14 October 2014

A bryophyte excursion to the top of Glamorgan

view looking east over Llyn Fach with Craig y Llyn to the right
Last week, on the 10th, Sam Bosanquet, George Tordoff and myself surveyed the mosses and liverworts on the section of Craig y Llyn above Llyn Fach, i.e. that part that lies within Neath Port Talbot at SN9003Peaking at 600m in the plantation a little way south of the crags, this also happens to be the highest land in Glamorgan.
Sam & George examining the highest terrestrial bryophytes in Glamorgan,
the plentiful epiphytes on the spruce behind are of course higher!
A total of 135 bryophyte taxa were recorded taking the total for tetrad SN90B to 163, promoting it to the 4th spot in Glamorgan's bryo-diversity league, but with the caveat that many squares have still not yet been looked at! Three 'Nationally Scarce' species were recorded, Tall-clustered Thread-moss Bryum pallescens on the track adjacent to the trig point, Slender Fringe-moss Racomitrium sudeticum on a small stone enclosure, with Orange-bud Thread-moss Pohlia flexuosa on the crags themselves. The main discovery however, was a assemblage of locally rare species in a small cave on the lower cliff sequence, which included Fine-leaved Leskea Orthothecium intricatum, Spotty Featherwort Plagiochila punctata and Recurved Rock-bristle Seligeria recurvata, the latter new for the county.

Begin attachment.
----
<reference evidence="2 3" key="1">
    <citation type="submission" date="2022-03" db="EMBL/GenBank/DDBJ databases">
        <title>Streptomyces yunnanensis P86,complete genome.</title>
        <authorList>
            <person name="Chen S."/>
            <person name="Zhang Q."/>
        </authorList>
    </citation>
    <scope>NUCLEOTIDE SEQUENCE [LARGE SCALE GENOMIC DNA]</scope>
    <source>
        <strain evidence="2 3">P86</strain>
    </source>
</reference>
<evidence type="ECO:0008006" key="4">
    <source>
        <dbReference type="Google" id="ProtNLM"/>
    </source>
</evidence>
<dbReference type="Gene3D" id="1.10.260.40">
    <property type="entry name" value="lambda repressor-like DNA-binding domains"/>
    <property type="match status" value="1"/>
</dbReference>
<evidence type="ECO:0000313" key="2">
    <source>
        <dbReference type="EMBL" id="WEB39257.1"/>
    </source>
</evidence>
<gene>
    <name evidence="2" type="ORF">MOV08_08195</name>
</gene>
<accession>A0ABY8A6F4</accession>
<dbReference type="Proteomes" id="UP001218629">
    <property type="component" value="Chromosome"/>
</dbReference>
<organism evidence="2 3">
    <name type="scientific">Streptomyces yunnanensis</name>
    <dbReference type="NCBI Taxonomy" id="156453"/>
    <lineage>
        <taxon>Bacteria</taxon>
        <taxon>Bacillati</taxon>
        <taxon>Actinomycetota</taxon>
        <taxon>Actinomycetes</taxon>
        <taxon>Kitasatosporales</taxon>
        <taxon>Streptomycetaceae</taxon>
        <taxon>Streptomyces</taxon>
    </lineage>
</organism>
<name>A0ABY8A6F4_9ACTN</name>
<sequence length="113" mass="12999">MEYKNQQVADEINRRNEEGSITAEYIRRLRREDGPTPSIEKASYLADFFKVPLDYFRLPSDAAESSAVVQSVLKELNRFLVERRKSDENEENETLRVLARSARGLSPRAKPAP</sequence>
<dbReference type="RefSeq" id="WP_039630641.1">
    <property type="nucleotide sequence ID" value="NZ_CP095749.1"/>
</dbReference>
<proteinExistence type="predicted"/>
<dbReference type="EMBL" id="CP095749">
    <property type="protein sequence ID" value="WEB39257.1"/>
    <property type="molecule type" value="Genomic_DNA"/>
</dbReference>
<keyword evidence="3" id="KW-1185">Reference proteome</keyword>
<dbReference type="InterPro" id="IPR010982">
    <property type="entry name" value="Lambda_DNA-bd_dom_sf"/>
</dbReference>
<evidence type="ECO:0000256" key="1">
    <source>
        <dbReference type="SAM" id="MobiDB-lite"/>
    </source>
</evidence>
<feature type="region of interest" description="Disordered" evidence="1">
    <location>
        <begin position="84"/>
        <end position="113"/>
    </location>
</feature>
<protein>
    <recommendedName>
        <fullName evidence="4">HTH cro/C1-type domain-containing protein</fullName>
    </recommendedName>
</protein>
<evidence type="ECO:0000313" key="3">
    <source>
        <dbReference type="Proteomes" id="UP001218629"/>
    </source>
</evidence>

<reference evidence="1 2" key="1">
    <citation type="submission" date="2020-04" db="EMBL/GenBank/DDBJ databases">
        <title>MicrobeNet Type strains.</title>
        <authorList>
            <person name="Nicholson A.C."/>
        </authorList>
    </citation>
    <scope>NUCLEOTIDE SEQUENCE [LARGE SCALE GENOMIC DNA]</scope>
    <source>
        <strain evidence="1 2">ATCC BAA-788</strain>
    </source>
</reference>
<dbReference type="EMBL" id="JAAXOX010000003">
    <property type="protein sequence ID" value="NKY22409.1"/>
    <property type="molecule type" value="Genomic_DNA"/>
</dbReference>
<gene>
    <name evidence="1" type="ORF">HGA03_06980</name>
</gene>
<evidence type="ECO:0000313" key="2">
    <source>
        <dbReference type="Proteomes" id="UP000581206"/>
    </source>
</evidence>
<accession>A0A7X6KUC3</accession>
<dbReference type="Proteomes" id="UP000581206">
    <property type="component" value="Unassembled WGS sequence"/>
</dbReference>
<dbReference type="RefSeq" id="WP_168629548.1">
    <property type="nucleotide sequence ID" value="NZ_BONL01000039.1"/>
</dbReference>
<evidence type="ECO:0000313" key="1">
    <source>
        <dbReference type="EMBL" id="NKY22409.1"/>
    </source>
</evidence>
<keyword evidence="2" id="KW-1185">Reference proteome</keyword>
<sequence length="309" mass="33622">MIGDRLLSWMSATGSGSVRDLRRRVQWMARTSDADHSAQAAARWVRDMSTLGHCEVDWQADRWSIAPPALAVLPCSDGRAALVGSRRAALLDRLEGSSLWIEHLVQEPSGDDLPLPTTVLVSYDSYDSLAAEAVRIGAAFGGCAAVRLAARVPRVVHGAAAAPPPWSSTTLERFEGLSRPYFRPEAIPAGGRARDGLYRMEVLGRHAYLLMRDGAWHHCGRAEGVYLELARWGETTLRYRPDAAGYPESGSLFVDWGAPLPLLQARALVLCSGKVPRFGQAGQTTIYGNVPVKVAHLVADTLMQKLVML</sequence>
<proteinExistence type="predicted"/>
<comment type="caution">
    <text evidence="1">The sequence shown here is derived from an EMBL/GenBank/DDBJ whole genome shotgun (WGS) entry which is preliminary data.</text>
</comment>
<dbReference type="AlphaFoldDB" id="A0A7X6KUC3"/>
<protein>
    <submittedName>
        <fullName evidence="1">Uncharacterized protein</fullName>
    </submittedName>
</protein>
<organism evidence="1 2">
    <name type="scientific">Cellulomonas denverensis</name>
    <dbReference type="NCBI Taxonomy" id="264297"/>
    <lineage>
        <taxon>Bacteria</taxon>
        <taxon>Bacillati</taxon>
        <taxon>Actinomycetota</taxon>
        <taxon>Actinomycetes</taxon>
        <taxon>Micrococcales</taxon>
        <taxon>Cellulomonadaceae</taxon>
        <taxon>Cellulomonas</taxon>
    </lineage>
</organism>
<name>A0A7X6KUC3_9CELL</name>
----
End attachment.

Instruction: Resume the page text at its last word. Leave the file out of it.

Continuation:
Slender Fringe-moss
Fine-leaved Leskea
A few non-bryophyte species of interest were noted including a larva of the sawfly Abia candens, found feeding on Devil’s-bit Scabious. George and myself, being comparative novices are indebted to Sam for his patience in sharing his expertise on what was a memorable excursion.
the small cave in which Sam found Recurved Rock-bristle
Fountain Smoothcap Atrichum crispum

1 comment:

GMT said...

Nice write up Barry. The wet weather gear makes it look like it was a foul day, but we were actually pretty lucky and most of the wetness came from the dripping crags rather than from the sky.